Mitral valve prolapse (MVP) is a condition in which one of the heart’s valves, the mitral valve, doesn’t function properly. The mitral valve has two flaps and is located between the left atrium and the left ventricle of your heart.
In a healthy heart, the mitral valve closes completely when the heart contracts, preventing blood from flowing back into the left atrium from the left ventricle. In mitral valve prolapse, one or both of the valve flaps are “floppy” and don’t close tightly. This can cause the flaps to bulge, or prolapse, into the left atrium during the heart’s contraction.
Most people with mitral valve prolapse never have symptoms and it’s often discovered incidentally during a routine examination when a doctor hears a clicking sound or a murmur with a stethoscope. When symptoms do occur, they may include irregular heartbeat (palpitations), shortness of breath, chest pain, fatigue, lightheadedness or fainting. These symptoms don’t necessarily correlate with the severity of the MVP and can occur in people with seemingly mild cases.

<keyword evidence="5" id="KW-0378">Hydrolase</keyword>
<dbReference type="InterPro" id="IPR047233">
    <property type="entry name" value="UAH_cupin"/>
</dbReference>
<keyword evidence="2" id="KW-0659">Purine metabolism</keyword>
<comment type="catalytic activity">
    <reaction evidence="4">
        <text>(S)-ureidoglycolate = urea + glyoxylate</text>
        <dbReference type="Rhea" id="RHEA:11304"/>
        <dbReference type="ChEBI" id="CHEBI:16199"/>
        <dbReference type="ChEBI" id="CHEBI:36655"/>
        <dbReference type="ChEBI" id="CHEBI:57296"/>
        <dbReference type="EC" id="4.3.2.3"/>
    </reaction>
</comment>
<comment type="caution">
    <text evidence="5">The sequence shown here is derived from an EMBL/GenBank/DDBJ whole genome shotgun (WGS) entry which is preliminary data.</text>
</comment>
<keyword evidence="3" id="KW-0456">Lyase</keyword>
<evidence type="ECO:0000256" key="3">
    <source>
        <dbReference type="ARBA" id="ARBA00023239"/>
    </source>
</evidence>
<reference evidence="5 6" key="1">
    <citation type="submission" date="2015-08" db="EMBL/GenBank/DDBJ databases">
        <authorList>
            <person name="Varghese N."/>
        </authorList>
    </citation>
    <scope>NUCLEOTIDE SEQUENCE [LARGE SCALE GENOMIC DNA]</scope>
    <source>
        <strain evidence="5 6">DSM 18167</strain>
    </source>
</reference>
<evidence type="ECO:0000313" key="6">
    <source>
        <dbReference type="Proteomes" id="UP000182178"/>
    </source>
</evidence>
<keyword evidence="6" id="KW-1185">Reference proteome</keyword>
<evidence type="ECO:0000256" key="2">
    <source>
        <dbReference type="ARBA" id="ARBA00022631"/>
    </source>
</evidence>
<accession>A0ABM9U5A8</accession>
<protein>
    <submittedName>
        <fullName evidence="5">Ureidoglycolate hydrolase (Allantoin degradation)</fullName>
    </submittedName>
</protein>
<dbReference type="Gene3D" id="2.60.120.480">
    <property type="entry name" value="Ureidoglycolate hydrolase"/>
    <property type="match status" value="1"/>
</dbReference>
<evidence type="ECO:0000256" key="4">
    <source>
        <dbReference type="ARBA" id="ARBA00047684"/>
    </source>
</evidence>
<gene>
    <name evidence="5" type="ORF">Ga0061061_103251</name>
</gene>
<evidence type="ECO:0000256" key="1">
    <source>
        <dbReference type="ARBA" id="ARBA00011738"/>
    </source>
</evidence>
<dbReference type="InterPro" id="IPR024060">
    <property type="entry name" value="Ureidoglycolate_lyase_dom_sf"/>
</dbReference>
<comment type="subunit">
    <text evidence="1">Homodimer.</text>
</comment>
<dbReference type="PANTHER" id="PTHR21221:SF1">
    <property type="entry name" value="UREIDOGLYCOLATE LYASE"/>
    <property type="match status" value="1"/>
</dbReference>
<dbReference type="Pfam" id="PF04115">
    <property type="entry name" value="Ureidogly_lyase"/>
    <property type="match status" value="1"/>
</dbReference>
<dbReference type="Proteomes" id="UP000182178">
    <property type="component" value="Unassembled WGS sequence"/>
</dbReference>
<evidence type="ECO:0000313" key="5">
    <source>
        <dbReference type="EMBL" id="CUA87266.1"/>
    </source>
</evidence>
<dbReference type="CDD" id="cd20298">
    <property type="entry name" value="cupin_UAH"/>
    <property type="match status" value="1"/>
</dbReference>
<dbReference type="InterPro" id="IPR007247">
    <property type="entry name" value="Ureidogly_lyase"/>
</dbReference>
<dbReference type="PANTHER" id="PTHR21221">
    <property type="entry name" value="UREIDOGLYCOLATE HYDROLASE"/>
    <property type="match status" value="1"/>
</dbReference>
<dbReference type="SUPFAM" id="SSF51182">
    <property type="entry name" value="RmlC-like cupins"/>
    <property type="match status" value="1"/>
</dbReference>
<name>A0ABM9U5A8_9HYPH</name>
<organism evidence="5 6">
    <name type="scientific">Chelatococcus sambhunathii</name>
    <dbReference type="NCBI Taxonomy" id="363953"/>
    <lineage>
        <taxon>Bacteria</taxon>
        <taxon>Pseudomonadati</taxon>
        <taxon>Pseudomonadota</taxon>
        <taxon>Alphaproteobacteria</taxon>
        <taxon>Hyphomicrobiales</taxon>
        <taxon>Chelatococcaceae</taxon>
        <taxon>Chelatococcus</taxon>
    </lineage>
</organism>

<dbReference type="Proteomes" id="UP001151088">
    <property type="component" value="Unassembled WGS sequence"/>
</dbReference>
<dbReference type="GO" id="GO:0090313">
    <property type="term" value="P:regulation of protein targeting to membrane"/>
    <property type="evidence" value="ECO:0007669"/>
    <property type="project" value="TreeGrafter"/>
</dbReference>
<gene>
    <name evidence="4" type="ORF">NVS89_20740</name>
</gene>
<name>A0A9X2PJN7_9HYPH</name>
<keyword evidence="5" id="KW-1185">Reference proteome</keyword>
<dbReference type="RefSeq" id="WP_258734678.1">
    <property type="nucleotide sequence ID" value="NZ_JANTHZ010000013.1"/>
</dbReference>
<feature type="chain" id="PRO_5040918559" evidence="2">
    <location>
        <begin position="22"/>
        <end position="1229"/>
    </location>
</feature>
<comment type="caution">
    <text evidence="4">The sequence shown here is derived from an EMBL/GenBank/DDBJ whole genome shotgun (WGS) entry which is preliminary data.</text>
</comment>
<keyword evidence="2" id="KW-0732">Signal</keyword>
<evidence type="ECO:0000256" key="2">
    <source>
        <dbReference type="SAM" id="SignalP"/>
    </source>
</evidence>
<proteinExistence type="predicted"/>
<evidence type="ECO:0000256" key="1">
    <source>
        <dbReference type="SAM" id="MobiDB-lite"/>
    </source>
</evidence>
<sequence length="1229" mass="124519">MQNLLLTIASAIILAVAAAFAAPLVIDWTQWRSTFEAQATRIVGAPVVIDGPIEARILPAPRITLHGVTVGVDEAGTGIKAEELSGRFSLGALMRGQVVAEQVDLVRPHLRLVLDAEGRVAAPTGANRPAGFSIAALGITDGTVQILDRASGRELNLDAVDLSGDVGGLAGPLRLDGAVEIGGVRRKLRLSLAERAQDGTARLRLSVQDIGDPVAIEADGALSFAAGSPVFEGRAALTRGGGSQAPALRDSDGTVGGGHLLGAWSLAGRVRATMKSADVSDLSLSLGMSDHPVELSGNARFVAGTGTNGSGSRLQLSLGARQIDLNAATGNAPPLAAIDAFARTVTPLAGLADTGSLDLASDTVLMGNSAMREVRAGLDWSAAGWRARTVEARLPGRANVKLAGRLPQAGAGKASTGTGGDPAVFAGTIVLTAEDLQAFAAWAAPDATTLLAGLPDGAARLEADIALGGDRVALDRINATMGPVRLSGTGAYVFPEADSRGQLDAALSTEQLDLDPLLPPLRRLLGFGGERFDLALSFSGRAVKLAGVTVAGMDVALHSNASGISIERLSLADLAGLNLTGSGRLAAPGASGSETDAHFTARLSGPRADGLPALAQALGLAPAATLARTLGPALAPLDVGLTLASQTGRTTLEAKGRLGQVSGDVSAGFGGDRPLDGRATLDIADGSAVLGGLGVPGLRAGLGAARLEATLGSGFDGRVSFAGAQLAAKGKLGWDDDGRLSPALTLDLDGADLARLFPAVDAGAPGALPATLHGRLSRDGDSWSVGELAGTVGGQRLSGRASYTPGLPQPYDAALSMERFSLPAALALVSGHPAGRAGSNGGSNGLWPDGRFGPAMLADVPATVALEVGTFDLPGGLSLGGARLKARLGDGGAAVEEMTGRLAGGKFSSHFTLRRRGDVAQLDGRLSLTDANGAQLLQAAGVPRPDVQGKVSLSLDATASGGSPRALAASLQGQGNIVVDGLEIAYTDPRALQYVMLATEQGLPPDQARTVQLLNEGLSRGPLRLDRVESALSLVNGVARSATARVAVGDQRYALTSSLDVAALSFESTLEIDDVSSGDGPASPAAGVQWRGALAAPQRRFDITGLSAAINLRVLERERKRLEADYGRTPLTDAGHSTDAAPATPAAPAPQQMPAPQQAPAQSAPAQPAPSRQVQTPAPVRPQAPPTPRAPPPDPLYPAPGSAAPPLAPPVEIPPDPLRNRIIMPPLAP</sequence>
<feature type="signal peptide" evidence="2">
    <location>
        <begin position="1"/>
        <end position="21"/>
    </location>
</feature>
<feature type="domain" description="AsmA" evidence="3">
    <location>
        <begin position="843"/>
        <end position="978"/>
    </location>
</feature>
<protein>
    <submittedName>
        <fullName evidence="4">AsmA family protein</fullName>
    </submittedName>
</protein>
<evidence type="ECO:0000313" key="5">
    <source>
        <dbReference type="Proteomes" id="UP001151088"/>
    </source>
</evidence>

Most of the time, MVP isn’t life-threatening and doesn’t require treatment or changes in lifestyle. Some people might need treatment if they have significant valve leakage, or regurgitation. This could involve taking medications or in severe cases, undergoing surgery to repair or replace the mitral valve.
Always consult with a healthcare provider for a proper diagnosis and treatment options.